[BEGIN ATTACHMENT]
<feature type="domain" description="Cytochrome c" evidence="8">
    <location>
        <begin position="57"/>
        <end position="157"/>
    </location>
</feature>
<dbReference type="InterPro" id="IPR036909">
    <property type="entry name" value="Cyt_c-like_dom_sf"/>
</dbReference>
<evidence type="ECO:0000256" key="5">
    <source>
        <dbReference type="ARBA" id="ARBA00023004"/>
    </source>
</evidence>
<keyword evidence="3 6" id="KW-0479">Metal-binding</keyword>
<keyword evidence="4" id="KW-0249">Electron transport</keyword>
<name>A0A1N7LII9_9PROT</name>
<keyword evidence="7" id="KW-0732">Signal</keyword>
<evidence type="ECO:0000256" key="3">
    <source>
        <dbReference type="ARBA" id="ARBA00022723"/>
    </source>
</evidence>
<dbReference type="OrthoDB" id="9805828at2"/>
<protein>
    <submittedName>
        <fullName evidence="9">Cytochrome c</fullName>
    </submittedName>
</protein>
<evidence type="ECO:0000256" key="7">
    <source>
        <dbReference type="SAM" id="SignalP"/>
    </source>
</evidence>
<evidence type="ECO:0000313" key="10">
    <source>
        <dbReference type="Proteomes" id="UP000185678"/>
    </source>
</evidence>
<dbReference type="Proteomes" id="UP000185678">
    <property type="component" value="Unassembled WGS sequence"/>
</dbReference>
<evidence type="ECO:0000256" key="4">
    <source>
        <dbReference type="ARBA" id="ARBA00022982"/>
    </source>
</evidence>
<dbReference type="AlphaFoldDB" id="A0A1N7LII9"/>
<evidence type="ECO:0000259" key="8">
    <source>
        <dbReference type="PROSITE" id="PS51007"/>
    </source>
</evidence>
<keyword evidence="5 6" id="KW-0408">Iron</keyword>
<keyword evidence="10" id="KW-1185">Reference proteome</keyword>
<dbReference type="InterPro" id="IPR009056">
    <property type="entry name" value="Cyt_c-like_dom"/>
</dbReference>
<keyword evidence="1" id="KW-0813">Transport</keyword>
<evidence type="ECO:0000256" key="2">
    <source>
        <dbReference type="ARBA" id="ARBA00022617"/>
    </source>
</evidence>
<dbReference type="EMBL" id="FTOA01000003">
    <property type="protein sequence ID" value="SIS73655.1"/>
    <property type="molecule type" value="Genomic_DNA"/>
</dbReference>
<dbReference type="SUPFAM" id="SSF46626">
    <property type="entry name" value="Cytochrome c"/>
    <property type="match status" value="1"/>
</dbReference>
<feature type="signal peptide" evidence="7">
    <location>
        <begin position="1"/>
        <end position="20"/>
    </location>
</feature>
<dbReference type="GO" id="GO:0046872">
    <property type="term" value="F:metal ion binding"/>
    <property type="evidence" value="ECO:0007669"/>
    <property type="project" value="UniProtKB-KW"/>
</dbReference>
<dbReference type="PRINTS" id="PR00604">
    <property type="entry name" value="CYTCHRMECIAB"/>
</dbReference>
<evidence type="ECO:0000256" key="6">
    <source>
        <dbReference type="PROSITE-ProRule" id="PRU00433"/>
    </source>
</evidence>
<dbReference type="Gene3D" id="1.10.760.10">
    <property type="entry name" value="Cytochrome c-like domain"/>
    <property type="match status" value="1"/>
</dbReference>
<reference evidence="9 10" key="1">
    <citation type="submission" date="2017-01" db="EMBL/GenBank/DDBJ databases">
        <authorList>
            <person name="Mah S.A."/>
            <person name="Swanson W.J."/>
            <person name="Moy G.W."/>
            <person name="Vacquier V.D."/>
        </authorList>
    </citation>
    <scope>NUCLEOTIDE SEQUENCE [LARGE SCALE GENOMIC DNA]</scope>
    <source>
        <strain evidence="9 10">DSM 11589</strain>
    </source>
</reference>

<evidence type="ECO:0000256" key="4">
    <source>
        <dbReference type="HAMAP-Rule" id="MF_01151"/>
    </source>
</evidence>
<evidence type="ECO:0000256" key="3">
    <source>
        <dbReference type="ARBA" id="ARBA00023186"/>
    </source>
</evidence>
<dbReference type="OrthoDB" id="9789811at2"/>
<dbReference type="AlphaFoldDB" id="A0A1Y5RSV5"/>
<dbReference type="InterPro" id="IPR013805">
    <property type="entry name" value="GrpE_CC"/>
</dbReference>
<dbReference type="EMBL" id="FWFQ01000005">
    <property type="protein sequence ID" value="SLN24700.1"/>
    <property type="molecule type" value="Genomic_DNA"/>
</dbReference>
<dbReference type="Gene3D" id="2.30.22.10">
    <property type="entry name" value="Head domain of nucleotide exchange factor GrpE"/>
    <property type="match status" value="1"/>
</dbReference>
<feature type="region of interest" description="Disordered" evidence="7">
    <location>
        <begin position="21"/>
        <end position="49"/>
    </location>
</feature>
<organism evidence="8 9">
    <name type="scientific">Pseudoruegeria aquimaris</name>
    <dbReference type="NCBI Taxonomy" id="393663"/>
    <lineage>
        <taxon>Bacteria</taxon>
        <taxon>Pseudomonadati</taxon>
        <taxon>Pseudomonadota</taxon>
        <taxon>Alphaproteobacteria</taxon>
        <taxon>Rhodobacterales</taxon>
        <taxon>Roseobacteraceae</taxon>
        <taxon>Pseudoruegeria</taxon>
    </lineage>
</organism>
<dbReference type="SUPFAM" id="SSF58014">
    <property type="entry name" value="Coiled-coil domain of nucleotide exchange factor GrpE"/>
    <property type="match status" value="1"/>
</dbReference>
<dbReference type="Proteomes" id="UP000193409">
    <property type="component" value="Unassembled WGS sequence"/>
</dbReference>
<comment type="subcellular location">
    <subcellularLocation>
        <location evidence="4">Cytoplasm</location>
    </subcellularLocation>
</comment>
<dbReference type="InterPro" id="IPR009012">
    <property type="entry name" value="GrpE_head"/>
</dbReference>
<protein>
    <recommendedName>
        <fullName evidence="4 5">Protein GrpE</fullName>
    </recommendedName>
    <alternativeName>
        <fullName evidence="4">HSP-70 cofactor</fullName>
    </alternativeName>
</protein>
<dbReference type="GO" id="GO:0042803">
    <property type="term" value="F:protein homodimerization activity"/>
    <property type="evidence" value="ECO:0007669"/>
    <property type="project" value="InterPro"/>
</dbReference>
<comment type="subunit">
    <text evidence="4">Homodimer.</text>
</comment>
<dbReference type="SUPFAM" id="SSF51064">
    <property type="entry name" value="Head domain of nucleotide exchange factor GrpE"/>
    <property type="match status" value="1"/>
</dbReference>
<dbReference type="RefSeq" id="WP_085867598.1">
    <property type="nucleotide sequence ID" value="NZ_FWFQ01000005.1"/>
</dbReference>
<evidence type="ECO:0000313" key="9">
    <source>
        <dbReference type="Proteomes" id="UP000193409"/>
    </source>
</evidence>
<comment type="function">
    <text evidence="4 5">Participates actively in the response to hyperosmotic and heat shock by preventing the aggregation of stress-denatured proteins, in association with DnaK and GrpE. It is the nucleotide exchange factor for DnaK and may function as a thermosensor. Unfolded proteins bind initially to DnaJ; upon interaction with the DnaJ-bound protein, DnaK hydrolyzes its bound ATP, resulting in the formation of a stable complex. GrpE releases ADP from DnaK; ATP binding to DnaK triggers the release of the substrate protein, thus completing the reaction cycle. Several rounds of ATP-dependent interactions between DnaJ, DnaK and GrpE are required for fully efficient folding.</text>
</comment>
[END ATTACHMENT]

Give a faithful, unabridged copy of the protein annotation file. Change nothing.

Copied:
<feature type="domain" description="Cytochrome c" evidence="8">
    <location>
        <begin position="57"/>
        <end position="157"/>
    </location>
</feature>
<dbReference type="InterPro" id="IPR036909">
    <property type="entry name" value="Cyt_c-like_dom_sf"/>
</dbReference>
<evidence type="ECO:0000256" key="5">
    <source>
        <dbReference type="ARBA" id="ARBA00023004"/>
    </source>
</evidence>
<keyword evidence="3 6" id="KW-0479">Metal-binding</keyword>
<keyword evidence="4" id="KW-0249">Electron transport</keyword>
<name>A0A1N7LII9_9PROT</name>
<keyword evidence="7" id="KW-0732">Signal</keyword>
<evidence type="ECO:0000256" key="3">
    <source>
        <dbReference type="ARBA" id="ARBA00022723"/>
    </source>
</evidence>
<dbReference type="OrthoDB" id="9805828at2"/>
<protein>
    <submittedName>
        <fullName evidence="9">Cytochrome c</fullName>
    </submittedName>
</protein>
<evidence type="ECO:0000256" key="7">
    <source>
        <dbReference type="SAM" id="SignalP"/>
    </source>
</evidence>
<evidence type="ECO:0000313" key="10">
    <source>
        <dbReference type="Proteomes" id="UP000185678"/>
    </source>
</evidence>
<dbReference type="Proteomes" id="UP000185678">
    <property type="component" value="Unassembled WGS sequence"/>
</dbReference>
<evidence type="ECO:0000256" key="4">
    <source>
        <dbReference type="ARBA" id="ARBA00022982"/>
    </source>
</evidence>
<dbReference type="AlphaFoldDB" id="A0A1N7LII9"/>
<evidence type="ECO:0000259" key="8">
    <source>
        <dbReference type="PROSITE" id="PS51007"/>
    </source>
</evidence>
<keyword evidence="5 6" id="KW-0408">Iron</keyword>
<keyword evidence="10" id="KW-1185">Reference proteome</keyword>
<dbReference type="InterPro" id="IPR009056">
    <property type="entry name" value="Cyt_c-like_dom"/>
</dbReference>
<keyword evidence="1" id="KW-0813">Transport</keyword>
<evidence type="ECO:0000256" key="2">
    <source>
        <dbReference type="ARBA" id="ARBA00022617"/>
    </source>
</evidence>
<dbReference type="EMBL" id="FTOA01000003">
    <property type="protein sequence ID" value="SIS73655.1"/>
    <property type="molecule type" value="Genomic_DNA"/>
</dbReference>
<dbReference type="SUPFAM" id="SSF46626">
    <property type="entry name" value="Cytochrome c"/>
    <property type="match status" value="1"/>
</dbReference>
<feature type="signal peptide" evidence="7">
    <location>
        <begin position="1"/>
        <end position="20"/>
    </location>
</feature>
<dbReference type="GO" id="GO:0046872">
    <property type="term" value="F:metal ion binding"/>
    <property type="evidence" value="ECO:0007669"/>
    <property type="project" value="UniProtKB-KW"/>
</dbReference>
<dbReference type="PRINTS" id="PR00604">
    <property type="entry name" value="CYTCHRMECIAB"/>
</dbReference>
<evidence type="ECO:0000256" key="6">
    <source>
        <dbReference type="PROSITE-ProRule" id="PRU00433"/>
    </source>
</evidence>
<dbReference type="Gene3D" id="1.10.760.10">
    <property type="entry name" value="Cytochrome c-like domain"/>
    <property type="match status" value="1"/>
</dbReference>
<reference evidence="9 10" key="1">
    <citation type="submission" date="2017-01" db="EMBL/GenBank/DDBJ databases">
        <authorList>
            <person name="Mah S.A."/>
            <person name="Swanson W.J."/>
            <person name="Moy G.W."/>
            <person name="Vacquier V.D."/>
        </authorList>
    </citation>
    <scope>NUCLEOTIDE SEQUENCE [LARGE SCALE GENOMIC DNA]</scope>
    <source>
        <strain evidence="9 10">DSM 11589</strain>
    </source>
</reference>

<evidence type="ECO:0000256" key="4">
    <source>
        <dbReference type="HAMAP-Rule" id="MF_01151"/>
    </source>
</evidence>
<evidence type="ECO:0000256" key="3">
    <source>
        <dbReference type="ARBA" id="ARBA00023186"/>
    </source>
</evidence>
<dbReference type="OrthoDB" id="9789811at2"/>
<dbReference type="AlphaFoldDB" id="A0A1Y5RSV5"/>
<dbReference type="InterPro" id="IPR013805">
    <property type="entry name" value="GrpE_CC"/>
</dbReference>
<dbReference type="EMBL" id="FWFQ01000005">
    <property type="protein sequence ID" value="SLN24700.1"/>
    <property type="molecule type" value="Genomic_DNA"/>
</dbReference>
<dbReference type="Gene3D" id="2.30.22.10">
    <property type="entry name" value="Head domain of nucleotide exchange factor GrpE"/>
    <property type="match status" value="1"/>
</dbReference>
<feature type="region of interest" description="Disordered" evidence="7">
    <location>
        <begin position="21"/>
        <end position="49"/>
    </location>
</feature>
<organism evidence="8 9">
    <name type="scientific">Pseudoruegeria aquimaris</name>
    <dbReference type="NCBI Taxonomy" id="393663"/>
    <lineage>
        <taxon>Bacteria</taxon>
        <taxon>Pseudomonadati</taxon>
        <taxon>Pseudomonadota</taxon>
        <taxon>Alphaproteobacteria</taxon>
        <taxon>Rhodobacterales</taxon>
        <taxon>Roseobacteraceae</taxon>
        <taxon>Pseudoruegeria</taxon>
    </lineage>
</organism>
<dbReference type="SUPFAM" id="SSF58014">
    <property type="entry name" value="Coiled-coil domain of nucleotide exchange factor GrpE"/>
    <property type="match status" value="1"/>
</dbReference>
<dbReference type="Proteomes" id="UP000193409">
    <property type="component" value="Unassembled WGS sequence"/>
</dbReference>
<comment type="subcellular location">
    <subcellularLocation>
        <location evidence="4">Cytoplasm</location>
    </subcellularLocation>
</comment>
<dbReference type="InterPro" id="IPR009012">
    <property type="entry name" value="GrpE_head"/>
</dbReference>
<protein>
    <recommendedName>
        <fullName evidence="4 5">Protein GrpE</fullName>
    </recommendedName>
    <alternativeName>
        <fullName evidence="4">HSP-70 cofactor</fullName>
    </alternativeName>
</protein>
<dbReference type="GO" id="GO:0042803">
    <property type="term" value="F:protein homodimerization activity"/>
    <property type="evidence" value="ECO:0007669"/>
    <property type="project" value="InterPro"/>
</dbReference>
<comment type="subunit">
    <text evidence="4">Homodimer.</text>
</comment>
<dbReference type="SUPFAM" id="SSF51064">
    <property type="entry name" value="Head domain of nucleotide exchange factor GrpE"/>
    <property type="match status" value="1"/>
</dbReference>
<dbReference type="RefSeq" id="WP_085867598.1">
    <property type="nucleotide sequence ID" value="NZ_FWFQ01000005.1"/>
</dbReference>
<evidence type="ECO:0000313" key="9">
    <source>
        <dbReference type="Proteomes" id="UP000193409"/>
    </source>
</evidence>
<comment type="function">
    <text evidence="4 5">Participates actively in the response to hyperosmotic and heat shock by preventing the aggregation of stress-denatured proteins, in association with DnaK and GrpE. It is the nucleotide exchange factor for DnaK and may function as a thermosensor. Unfolded proteins bind initially to DnaJ; upon interaction with the DnaJ-bound protein, DnaK hydrolyzes its bound ATP, resulting in the formation of a stable complex. GrpE releases ADP from DnaK; ATP binding to DnaK triggers the release of the substrate protein, thus completing the reaction cycle. Several rounds of ATP-dependent interactions between DnaJ, DnaK and GrpE are required for fully efficient folding.</text>
</comment>